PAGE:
Nam Y. Huh / AP
Friday, Jan. 12, 2018 | 2 a.m.
The Golden Knights have reached the midway point of their inaugural season, and the first half couldn’t have been better.
Vegas has shattered nearly every expansion record through 41 games and leads the Western Conference with an impressive record of 29-10-2. If the Golden Knights replicate that record over the final 41 games, they would become only the fourth team since 1997 to break the 120-point threshold. That’s unlikely.
Here are three things that are likely to stay the same for the Golden Knights during the second half of the season, and three that will likely change.
Stay the same:
The Golden Knights have allowed the 10th fewest goals in the NHL at 2.7 per game, and accomplished that despite the fact that starting goalie Marc-Andre Fleury played two fewer games than fourth-stringer Maxime Lagace.
The injuries at the goaltender position aren’t likely to repeat. With Fleury back after missing two months with a concussion and Malcolm Subban playing in his relief, the Golden Knights should be able to count on solid goaltending for the remainder of the season.
In the 16 games this season started by Lagace and Oscar Dansk, who started the year in the American Hockey League, Vegas allowed 3.38 goals per game. In the 25 games started by Fleury and Subban, Vegas has allowed only 2.12 goals per game.
The Golden Knights are the only team in the NHL with two goalies ranked in the top-10 in goals against average. Fleury ranks first at 1.73 and Subban 10th at 2.38.
Not only do the Golden Knights lead the Pacific Division at the midway point of the season, they’ve dominated their divisional foes. Vegas has an 11-1-0 record against teams in the Pacific, which is the best inter-division record of any team in the NHL.
They may not continue at that pace, but the Golden Knights’ speedy lineup matches extremely well with the older, slower teams in the Pacific like the Kings, Ducks and Sharks. Add to that the Golden Knights may play in the worst division in hockey, and it wouldn’t be crazy for them to win nearly every divisional matchup.
At this point it seems likely the Central Division will get both wild card spots and the Pacific will be limited to only three playoff teams.
The Golden Knights lead the NHL with 488 takeaways, which is 56 more than the next closest team — Carolina with 432.
Certain things in hockey (and sports in general) can be attributed to chance. Hockey people call it puck luck. Goal scoring can come and go, with hot streaks and cold streaks, as can goaltending to a degree, but one thing that can remain constant is effort.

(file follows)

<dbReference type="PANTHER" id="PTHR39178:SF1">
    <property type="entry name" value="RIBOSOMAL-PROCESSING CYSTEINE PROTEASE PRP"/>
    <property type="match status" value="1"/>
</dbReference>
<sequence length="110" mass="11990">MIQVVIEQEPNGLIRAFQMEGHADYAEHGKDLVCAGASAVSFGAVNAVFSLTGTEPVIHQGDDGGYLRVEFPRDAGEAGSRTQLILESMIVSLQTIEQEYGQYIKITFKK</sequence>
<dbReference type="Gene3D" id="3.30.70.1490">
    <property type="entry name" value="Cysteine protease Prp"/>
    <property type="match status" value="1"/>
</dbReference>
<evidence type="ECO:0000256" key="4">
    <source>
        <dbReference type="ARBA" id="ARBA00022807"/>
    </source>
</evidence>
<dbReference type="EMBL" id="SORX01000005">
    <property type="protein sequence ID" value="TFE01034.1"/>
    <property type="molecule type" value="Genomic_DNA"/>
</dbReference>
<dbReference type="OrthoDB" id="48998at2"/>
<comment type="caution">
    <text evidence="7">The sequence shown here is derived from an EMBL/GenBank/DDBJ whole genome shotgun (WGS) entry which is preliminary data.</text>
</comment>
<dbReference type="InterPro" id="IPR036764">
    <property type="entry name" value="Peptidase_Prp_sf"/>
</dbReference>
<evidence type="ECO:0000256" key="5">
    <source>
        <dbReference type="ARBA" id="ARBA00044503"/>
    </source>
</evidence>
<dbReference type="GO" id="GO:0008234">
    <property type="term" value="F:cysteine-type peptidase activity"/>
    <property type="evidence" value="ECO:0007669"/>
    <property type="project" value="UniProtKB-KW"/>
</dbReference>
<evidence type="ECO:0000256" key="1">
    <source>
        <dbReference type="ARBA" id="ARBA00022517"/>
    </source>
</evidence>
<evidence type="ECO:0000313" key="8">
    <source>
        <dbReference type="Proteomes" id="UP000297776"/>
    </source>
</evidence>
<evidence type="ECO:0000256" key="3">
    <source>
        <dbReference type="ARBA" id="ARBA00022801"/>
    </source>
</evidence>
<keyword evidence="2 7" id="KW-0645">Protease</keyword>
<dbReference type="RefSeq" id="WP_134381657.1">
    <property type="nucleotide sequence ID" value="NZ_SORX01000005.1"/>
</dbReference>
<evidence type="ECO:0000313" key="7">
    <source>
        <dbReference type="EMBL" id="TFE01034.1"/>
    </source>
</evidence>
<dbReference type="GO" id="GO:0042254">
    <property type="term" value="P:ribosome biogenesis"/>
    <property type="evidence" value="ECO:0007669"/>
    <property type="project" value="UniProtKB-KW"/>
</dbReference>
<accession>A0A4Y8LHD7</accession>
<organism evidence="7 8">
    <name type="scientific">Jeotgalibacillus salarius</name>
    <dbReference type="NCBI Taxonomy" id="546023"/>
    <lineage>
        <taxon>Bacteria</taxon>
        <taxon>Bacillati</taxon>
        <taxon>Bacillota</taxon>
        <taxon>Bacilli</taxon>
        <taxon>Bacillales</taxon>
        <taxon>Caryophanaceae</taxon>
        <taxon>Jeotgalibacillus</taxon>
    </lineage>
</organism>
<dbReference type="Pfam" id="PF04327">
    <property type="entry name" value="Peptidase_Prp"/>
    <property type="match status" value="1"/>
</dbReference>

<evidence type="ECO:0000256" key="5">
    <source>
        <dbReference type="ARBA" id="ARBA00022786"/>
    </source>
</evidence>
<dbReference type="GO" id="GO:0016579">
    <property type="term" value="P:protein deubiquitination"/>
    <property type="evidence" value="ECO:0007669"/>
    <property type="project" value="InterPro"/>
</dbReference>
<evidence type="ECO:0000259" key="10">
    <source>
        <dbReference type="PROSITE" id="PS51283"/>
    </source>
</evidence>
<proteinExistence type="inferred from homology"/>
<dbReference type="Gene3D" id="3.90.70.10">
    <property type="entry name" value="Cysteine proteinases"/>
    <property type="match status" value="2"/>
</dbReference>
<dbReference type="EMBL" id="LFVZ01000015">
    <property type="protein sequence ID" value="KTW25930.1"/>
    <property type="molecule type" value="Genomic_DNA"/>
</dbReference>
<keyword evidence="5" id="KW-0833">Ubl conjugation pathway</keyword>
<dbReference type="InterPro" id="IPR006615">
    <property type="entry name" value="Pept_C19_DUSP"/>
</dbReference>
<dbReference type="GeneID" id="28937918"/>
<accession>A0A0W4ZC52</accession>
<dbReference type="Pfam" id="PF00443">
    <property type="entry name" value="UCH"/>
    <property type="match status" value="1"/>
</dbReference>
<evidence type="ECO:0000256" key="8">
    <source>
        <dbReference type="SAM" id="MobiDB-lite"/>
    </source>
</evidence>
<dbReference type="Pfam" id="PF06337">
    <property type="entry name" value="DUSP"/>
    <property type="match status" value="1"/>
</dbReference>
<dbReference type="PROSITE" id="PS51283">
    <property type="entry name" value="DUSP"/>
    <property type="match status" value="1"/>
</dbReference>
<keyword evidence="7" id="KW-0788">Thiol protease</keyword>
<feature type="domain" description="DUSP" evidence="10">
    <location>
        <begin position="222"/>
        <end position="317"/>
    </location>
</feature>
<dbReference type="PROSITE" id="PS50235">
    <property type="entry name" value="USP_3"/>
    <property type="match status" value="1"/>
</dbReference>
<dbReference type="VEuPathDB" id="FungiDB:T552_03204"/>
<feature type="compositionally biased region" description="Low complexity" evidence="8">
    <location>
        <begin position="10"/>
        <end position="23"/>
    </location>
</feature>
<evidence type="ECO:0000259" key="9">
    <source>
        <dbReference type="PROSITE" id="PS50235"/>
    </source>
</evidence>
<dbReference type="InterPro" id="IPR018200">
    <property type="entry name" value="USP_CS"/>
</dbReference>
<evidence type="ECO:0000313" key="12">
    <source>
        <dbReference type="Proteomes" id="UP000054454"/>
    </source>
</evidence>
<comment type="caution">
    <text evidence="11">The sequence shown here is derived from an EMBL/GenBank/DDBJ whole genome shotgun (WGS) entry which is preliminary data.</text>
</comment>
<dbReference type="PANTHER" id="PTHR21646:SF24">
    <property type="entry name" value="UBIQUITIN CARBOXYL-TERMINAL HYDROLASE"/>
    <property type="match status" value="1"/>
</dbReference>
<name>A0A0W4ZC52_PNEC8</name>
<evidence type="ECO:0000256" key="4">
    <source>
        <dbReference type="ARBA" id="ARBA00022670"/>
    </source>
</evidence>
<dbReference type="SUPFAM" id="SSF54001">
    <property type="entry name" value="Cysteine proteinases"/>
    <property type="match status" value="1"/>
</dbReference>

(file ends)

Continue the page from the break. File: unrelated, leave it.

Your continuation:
Through the first 41 games the Golden Knights have consistently outworked their opponents, and there’s no reason it won’t continue. That’s because the Golden Knights have one of the deepest rosters in the league, and coach Gerard Gallant spreads the ice time more evenly than any coach in the NHL.
That means top-line players are fresher, and can forecheck for the entire game without worrying about conserving energy for later. Nearly every team that’s come into T-Mobile Arena has complimented the Golden Knights’ relentless pressure.
Likely to change:
The Golden Knights have the best home record in the NHL at 18-2-1.
Whether it’s teams coming to town focused on something other than the hockey game, the atmosphere inside T-Mobile Arena, or the fact that Vegas is just a really good team, it’s clear the Golden Knights have one of the best home ice advantages in the league.
Don’t expect that to change drastically. But they can’t keep up the pace they’re currently on. If they did, it would tie the 1975-76 Philadelphia Flyers for the most home wins in a single season in NHL history.
Vegas will host some talented teams in the second half of the season, starting with a struggling-but-dangerous Oilers squad on Saturday. In their first meeting on Nov. 14 the Oilers beat the Golden Knights 8-2.
Scoring should dip
Vegas is currently second in the NHL with 3.44 goals per game, behind only Tampa Bay.
William Karlsson is tied for fifth in the league with 22 goals. He’s on pace to record 72 points this season, and his career-high prior to this year was only 36. The 25-year-old has turned a corner, centering the most productive line in hockey and playing more minutes than he ever has, but to expect him to continue scoring at this pace is unlikely.
James Neal has already seen a curtail in goals, scoring only six in his last 20 games after netting 12 in the first 21 of the season.
Only 17 players in the entire NHL topped 70 points last season, and the Golden Knights have three players (Karlsson, Jonathan Marchessault and Reilly Smith) currently on pace for that.
While the Golden Knights could still finish in the top-10 in goals scored, it’s doubtful they’ll maintain this pace.
More goals from Colin Miller
While the production of some of the forwards is bound to slow down at some point, the Golden Knights may get a boost from the blue line.
Miller has established himself as a clear offensive threat through the first 41 games but has struggled to put the puck in the back of the net. It’s not a stat that’s recorded, but Miller has hit more posts than any player on the team, many of which he had the goaltender beat on the play.
He leads all defensemen with 2:38 of power play ice time per game and has 21 points on the season (five goals and 16 assists).
It’s no secret Miller launches missiles from the point with his slap shot. In the 2015 AHL All-Star skills competition he had the hardest shot in the 20-year history of the event, clocking at 105.5 miles per hour.
Miller is tied for third on the Golden Knights with 93 shots on goal and a lot more than five should find the net in the second half of the season.